If there is one thing that will destroy any organization or group, it is an over-inflated sense of entitlement. It’s something that can be hard to avoid, especially if that organization exists mostly in a bubble and struggles to see contrasting points of view. However, it is deadly for something like that to develop, and it is even more deadly to stand by idly as it expands. 

Recently, we have begun to worry that local groups in the City of Las Vegas have developed that sense of entitlement when it comes to funding from the city council, the group tasked with making the best decisions on behalf of the entire community. The attitude from many organizations seems to be that they are owed funding from the governing body, that it would be an insult for them to not sign over whatever funding is requested. And honestly, that is a dangerous precedent to set moving forward. 

When distributed properly, every contract between the city and local non-profit organizations should be earned. Realistic, sustainable goals should be set in a way that benefits both parties. The city and its residents should see local quality of life improve in some way, and the group should be able to improve itself through the various projects it agrees to complete in the contract. 

It should be expected that if projects and goals are not completed, the funding from the city will decrease, or potentially even disappear altogether. It should always be a give-and-take relationship. The more an organization helps the city, the more the city helps the organization. 

The expectation should be that any organization seeking city funding should be able to sustain itself, and use any funding from the city to do more. The city should never be solely responsible for keeping any organization afloat. If that’s the case, we would argue it’s probably not doing everything it needs to be doing to benefit the city providing it funding. 

There have been multiple examples this year of entitlement when it comes to non-profit contracts. However, the latest example came last week when the Samaritan House contract was up for renewal. We will always advocate for the homeless population in Las Vegas, along with all of its least fortunate citizens. We want the best for them, and that made last week’s presentation even more frustrating. 

Before receiving $59,000 from the city for the next six months, the representatives from the Samaritan House made it clear they could not continue proper operations without the city contract, which is one of its largest funding sources. While the city said in its contract it would like to see much more outreach done by the organization to help even more people in the community, the representatives said it needed more staff and resources to even make that possible. Their focus remains on keeping things orderly inside the shelter and, if things improve significantly, they will look to move outward. 

It is obvious the group needs help securing more funding from different sources. Otherwise, there won’t be much of a change. That needs to be the focus, because clearly the status quo is a struggle. Because of that, multiple city councilors questioned whether simply increasing their funding, up from $40,000, was the smartest use of city funds, or if it was simply a bandage on a bigger problem that needs to be explored. But when asking those questions, they were made to feel like the villains, both from the Samaritan House representatives and by Mayor Louie Trujillo, who said in the meeting he has worked closely with the Samaritan House for years. It is the city council’s job to ask those questions, because it is a substantial amount of money they are dealing with.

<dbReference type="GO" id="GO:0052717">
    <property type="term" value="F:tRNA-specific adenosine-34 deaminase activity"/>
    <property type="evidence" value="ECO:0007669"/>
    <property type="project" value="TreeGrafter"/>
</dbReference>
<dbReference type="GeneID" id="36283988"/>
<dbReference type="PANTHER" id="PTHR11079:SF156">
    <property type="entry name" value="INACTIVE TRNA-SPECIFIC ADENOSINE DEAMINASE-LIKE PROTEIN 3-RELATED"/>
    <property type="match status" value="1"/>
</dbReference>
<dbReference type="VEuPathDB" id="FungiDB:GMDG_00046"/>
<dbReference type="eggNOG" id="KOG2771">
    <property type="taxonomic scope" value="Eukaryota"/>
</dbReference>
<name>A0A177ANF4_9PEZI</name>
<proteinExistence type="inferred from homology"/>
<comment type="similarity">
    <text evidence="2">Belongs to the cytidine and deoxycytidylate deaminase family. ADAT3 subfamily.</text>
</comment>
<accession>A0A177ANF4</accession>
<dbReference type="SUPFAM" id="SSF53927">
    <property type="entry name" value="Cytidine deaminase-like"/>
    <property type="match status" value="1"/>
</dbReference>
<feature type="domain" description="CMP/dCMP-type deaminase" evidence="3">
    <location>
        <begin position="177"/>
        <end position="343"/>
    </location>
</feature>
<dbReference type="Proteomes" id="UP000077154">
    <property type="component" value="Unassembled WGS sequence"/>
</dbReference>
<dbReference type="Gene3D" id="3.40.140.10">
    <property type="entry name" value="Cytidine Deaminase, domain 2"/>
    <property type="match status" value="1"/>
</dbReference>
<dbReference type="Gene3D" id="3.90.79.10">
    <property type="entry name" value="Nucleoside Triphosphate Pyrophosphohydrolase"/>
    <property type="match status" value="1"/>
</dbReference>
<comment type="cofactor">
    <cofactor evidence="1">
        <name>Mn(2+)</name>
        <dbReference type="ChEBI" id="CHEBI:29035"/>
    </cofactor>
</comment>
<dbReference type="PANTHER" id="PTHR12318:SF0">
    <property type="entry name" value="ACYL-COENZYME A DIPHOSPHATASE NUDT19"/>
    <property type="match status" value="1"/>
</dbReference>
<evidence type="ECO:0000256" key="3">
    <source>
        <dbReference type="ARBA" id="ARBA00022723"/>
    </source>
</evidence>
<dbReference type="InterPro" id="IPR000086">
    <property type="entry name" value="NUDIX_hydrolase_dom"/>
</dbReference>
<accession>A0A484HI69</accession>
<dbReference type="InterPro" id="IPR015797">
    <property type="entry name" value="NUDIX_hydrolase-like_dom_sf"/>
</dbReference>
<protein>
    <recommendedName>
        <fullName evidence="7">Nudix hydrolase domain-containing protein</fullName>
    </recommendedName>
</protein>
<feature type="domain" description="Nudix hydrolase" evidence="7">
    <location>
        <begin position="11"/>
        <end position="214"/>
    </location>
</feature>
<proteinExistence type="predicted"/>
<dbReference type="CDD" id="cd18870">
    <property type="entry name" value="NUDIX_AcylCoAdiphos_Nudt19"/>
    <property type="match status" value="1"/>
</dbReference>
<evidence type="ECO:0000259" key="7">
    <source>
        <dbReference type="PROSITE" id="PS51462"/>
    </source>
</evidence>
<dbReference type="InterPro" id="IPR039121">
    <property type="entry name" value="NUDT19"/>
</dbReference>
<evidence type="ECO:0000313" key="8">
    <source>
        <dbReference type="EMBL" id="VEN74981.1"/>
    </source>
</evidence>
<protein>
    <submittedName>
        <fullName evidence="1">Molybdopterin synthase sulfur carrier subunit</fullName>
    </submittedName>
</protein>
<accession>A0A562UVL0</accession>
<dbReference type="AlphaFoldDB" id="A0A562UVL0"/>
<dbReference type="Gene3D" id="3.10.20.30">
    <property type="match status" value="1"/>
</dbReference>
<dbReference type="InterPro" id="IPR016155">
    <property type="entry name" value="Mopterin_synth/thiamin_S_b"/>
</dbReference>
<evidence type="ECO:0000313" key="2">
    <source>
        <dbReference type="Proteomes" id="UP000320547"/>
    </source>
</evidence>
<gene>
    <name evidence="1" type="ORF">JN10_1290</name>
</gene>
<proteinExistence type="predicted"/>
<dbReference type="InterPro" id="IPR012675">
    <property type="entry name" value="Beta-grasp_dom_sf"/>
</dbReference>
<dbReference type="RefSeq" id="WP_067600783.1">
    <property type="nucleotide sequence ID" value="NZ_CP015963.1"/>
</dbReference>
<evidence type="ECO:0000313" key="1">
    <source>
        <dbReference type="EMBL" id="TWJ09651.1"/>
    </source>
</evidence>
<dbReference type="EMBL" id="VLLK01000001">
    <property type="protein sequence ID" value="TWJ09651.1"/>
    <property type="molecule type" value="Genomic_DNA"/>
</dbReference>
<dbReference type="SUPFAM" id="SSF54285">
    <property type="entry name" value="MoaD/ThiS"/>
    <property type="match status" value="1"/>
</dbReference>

Questions about how exactly the money would be used and whether it would go toward salaries or services, are valid. And they did not receive specific answers in response. Instead, they received a sheet outlining the services they provide for the homeless population, which everyone in attendance was well aware of. 

City councilors have a right to wonder whether an extra $20,000 in funding will lead to an equal amount of improvements in the city. If the city’s residents will receive the same services and the same quality of services, how is that $20,000 going to the best use?

But instead, they were made out to be villains for questioning additional funding to help the homeless population. And that’s really a shame. If the expectation is just for the city council to rubber stamp any contract put in front of them, whether it’s for local businesses or nonprofits, why have a city council at all? 

Hard questions need to be asked, and hard decisions need to be made. Maybe after asking hard questions, the city council realizes adjustments are needed, things need to be removed and funding needs to be altered. That is their job. 

Organizations shouldn’t be setting the price for the local government. The local government should be setting the price and the expectations for the organizations. And if they can’t meet those expectations, changes need to be made. No excuses. If you agree to do something with funding provided, you do it or you accept the consequences. It’s the way the world works in nearly every aspect of life. Why is this any different? 

(0) comments

Welcome to the discussion.

Thank you for taking part in our commenting section. We want this platform to be a safe and inclusive community where you can freely share ideas and opinions. Comments that are racist, hateful, sexist or attack others won’t be allowed. Just keep it clean. Do these things or you could be banned:

• Don’t name-call and attack other commenters. If you’d be in hot water for saying it in public, then don’t say it here.

• Don’t spam us.

• Don’t attack our journalists.

Let’s make this a platform that is educational, enjoyable and insightful.

Email questions to pscherer@orourkemediagroup.com.

Share your opinion

Avatar

Join the conversation

Recommended for you